Getting an Honest Living
Romans 12:17
Recompense to no man evil for evil. Provide things honest in the sight of all men.

I. PROVIDE. Such is the message of the whole Bible. Right through industry is commended, idleness anathematised. Need we remind you of Solomon? Paul is quite as good in his way. "If any man will not work, neither shall he eat." Starve them out! Summary procedure, but salutary. Again, "if any provide not for his own, especially of his own house, he hath denied the faith," etc. Yes; for it is part of "the faith once delivered unto the saints" that we should "provide."

1. It is well that we have to do so. No man is to be pitied on account of it. A fine thing is work. It braces the soul like iron, quinine, or water, the body. An experienced African traveller says, " We sicken more from inactivity than from malaria."

2. Provide. What? "Things" —

(1) Necessary. Our absolute wants are to be met.

(2) But luxuries come under the phrase before us. Used in moderation they are not sinful. If they were, God would not set us so bad an example as to give them to us. What is the blush on the apple and the bloom on the peach, the fragrance of the rose and the music of the falling wave? Luxury. The oak not only affords us wood, but adorns the landscape; nor does it yield an inch less wood because it is a thing of beauty. Even so, we shall not be worse, but better, if we have a few good pictures on our walls and ornaments on our tables, if we enjoy the last tale or the newest poem. The infinite Father gives His children toys as well as tools.

3. Don't expect others to provide for you; do it yourself. We should cultivate a manly spirit of independence and self-help. According to a certain gage, every man has three fortunes, a head and a pair of hands; would that all made a diligent use of these fortunes. "God helps those that help themselves," and we should refuse to aid any others.

II. PROVIDE. THINGS HONEST. How may we do that? Nobody will have much difficulty in finding out, if he wishes to make the discovery. There are sundry practices which may well be looked at in the light of the text.

1. It is not an uncommon thing for men to get into debt when they know they have small chance of paying. We are well aware of the mode in which this is palliated. When a mob of rioters were about to attack a flour-mill, Luther stood between it and them. "Master, we must live," they cried. "I don't see that: you 'must' be honest," answered the brave reformer. Existence, precious though it be, is not to be bought at any price. But men are seldom, indeed, called to make such a desperate sacrifice. "Trust in the Lord, and do good, so shalt thou dwell in the land, and, verily, thou shalt be fed." "Seek ye first the kingdom of God," etc. Encouraged by these assurances, let none of us compromise his integrity. "Owe no man anything." Rather than involve himself in debt Lord Macaulay sold the gold medals which he had won at Cambridge.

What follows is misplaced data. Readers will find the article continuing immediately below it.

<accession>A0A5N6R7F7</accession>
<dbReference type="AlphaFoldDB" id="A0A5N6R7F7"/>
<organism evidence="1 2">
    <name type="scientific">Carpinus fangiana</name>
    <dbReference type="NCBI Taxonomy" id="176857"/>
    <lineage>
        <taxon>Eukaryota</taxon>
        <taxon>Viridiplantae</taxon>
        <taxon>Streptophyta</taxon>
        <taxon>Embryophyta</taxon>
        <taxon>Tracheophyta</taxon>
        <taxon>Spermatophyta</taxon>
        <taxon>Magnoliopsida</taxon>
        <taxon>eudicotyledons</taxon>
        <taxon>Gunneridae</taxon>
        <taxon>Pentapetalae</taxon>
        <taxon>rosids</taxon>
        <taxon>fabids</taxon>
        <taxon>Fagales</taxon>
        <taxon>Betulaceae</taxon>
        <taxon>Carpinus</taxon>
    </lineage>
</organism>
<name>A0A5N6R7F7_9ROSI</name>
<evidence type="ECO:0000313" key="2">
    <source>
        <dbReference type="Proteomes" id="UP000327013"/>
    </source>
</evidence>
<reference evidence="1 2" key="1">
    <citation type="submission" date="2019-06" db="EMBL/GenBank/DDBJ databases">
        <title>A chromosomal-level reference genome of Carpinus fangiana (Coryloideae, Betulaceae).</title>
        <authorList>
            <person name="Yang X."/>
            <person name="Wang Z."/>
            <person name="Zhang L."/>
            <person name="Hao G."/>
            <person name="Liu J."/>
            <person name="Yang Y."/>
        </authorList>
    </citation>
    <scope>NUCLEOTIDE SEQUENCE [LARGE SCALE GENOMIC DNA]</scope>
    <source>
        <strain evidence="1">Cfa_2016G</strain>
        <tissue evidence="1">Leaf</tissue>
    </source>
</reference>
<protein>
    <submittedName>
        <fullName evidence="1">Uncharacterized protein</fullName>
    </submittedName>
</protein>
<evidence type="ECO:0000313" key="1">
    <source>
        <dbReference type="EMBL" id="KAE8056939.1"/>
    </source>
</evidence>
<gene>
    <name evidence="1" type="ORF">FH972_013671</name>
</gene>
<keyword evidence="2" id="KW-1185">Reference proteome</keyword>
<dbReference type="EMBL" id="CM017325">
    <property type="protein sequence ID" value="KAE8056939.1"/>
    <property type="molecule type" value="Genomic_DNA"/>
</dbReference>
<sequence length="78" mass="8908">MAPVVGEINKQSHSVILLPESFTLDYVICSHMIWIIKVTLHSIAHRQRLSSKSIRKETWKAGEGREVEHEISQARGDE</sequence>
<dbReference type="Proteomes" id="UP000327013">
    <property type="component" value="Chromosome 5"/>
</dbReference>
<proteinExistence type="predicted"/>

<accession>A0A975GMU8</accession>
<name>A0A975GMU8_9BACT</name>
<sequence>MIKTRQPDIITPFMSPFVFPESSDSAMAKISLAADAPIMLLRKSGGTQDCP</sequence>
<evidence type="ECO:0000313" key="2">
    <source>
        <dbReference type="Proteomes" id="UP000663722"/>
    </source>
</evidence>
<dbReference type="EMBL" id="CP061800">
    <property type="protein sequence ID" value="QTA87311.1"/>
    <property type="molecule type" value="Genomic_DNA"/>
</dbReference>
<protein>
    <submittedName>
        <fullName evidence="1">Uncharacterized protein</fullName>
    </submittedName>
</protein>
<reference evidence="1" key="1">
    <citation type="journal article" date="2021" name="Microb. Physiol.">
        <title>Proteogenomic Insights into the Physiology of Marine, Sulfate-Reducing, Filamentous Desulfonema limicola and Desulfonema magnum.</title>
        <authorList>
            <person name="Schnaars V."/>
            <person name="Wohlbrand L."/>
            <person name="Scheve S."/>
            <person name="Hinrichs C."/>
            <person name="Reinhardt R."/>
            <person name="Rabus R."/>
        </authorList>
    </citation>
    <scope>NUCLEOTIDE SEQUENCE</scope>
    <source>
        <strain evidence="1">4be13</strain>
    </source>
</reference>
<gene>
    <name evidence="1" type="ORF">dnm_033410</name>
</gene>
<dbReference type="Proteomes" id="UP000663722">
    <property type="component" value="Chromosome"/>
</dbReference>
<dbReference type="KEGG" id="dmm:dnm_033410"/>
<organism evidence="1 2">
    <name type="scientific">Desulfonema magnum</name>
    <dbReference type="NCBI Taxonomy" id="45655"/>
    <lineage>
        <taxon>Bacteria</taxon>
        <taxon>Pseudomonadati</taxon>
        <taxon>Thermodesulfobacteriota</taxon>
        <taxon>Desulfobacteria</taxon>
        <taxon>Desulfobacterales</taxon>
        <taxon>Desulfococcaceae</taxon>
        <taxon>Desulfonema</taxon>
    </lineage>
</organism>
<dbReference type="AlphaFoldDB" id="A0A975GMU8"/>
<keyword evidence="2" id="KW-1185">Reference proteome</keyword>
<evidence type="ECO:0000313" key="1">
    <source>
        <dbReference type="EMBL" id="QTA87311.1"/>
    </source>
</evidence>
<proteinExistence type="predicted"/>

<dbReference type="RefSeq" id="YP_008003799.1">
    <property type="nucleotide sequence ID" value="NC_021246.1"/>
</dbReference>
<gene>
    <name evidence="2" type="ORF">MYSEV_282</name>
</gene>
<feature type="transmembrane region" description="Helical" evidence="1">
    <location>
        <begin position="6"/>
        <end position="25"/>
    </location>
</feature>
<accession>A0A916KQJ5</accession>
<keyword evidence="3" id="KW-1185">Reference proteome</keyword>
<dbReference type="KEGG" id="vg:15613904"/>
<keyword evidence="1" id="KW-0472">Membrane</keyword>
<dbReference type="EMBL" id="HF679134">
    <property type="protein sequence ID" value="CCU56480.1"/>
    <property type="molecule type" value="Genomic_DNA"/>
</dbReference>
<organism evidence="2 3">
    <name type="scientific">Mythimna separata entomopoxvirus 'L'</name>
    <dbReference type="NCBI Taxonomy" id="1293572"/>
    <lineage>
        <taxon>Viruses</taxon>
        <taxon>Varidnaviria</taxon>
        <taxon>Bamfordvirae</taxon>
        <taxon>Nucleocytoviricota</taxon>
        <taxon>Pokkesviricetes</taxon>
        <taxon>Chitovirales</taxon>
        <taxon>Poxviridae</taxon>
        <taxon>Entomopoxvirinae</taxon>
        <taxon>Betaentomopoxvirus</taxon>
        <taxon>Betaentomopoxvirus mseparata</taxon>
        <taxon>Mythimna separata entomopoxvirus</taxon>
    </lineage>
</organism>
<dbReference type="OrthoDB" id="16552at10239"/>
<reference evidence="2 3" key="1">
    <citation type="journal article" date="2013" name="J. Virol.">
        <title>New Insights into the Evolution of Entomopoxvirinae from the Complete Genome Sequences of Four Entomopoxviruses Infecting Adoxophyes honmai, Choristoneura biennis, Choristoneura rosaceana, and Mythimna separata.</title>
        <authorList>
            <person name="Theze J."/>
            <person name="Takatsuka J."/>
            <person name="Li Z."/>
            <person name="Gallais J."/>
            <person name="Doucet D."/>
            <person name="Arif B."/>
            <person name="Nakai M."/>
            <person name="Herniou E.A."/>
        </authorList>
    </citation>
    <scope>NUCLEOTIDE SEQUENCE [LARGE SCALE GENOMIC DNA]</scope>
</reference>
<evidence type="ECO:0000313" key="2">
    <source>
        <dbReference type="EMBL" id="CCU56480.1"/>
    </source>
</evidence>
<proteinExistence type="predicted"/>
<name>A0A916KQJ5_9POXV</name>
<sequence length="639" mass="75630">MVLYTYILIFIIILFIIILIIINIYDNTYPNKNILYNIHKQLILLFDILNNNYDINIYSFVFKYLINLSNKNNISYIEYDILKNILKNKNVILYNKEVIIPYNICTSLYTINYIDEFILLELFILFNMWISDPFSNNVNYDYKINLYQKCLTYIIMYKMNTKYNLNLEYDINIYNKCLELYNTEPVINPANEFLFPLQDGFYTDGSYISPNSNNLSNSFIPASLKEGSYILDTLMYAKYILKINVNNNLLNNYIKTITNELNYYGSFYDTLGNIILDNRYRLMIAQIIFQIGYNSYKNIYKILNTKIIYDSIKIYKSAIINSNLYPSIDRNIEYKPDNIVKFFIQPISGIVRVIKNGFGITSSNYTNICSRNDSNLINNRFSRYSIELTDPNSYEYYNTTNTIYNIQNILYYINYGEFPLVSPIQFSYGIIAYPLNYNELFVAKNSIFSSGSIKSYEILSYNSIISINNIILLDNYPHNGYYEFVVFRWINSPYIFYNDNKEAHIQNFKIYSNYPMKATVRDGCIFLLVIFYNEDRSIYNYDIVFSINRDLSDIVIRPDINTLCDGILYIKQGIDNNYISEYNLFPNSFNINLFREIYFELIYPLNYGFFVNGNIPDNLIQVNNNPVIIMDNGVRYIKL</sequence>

2. Sometimes goods are sold for what they are not. We occasionally speak about "getting goods under false pretences," but are they never got rid of under false pretences? What is the meaning of the common caution, "Beware of spurious imitations"? Think, also, of adulteration. How shamefully is the public sometimes imposed on in what it eats and drinks.

3. It is possible for persons in situations to be lax in their notions of their duty to their employers. If I engage to serve another for a given amount of remuneration for a certain period, I thereby sell him my time, my energy, my talent, and if I withhold it I am not honest.

III. PROVIDE THINGS HONEST IN THE SIGHT OF ALL MEN. Not only be honest, but let your honesty be seen. As Bengel remarks in connection with our text: "A gem should not merely be a gem; it should be properly set in a ring, that its splendour may meet the eye." "In the sight of all men."

1. For our own sakes. In the long run he is trusted who is trustworthy; integrity wins confidence. If I deal with a man and he deceives me, I mentally put a black mark against his name, and warn others of him. Thus his unrighteousness injures him, as, indeed, it ought to do. More money is to be made by going straight than by going crooked.

2. For the Church's sake. Nothing is so prejudicial to the interests of religion as lack of uprightness in men professing to be godly. Such monstrosities remind one of what a traveller saw in a Russian church — to wit, a fellow devoutly counting his rosary with one hand and picking a pocket with the other. Robert Burns wrote, "An honest man's the noblest work of God." He was right.

(T. R. Stevenson.)

Parallel Verses
KJV: Recompense to no man evil for evil. Provide things honest in the sight of all men.

WEB: Repay no one evil for evil. Respect what is honorable in the sight of all men.

An Honest Man
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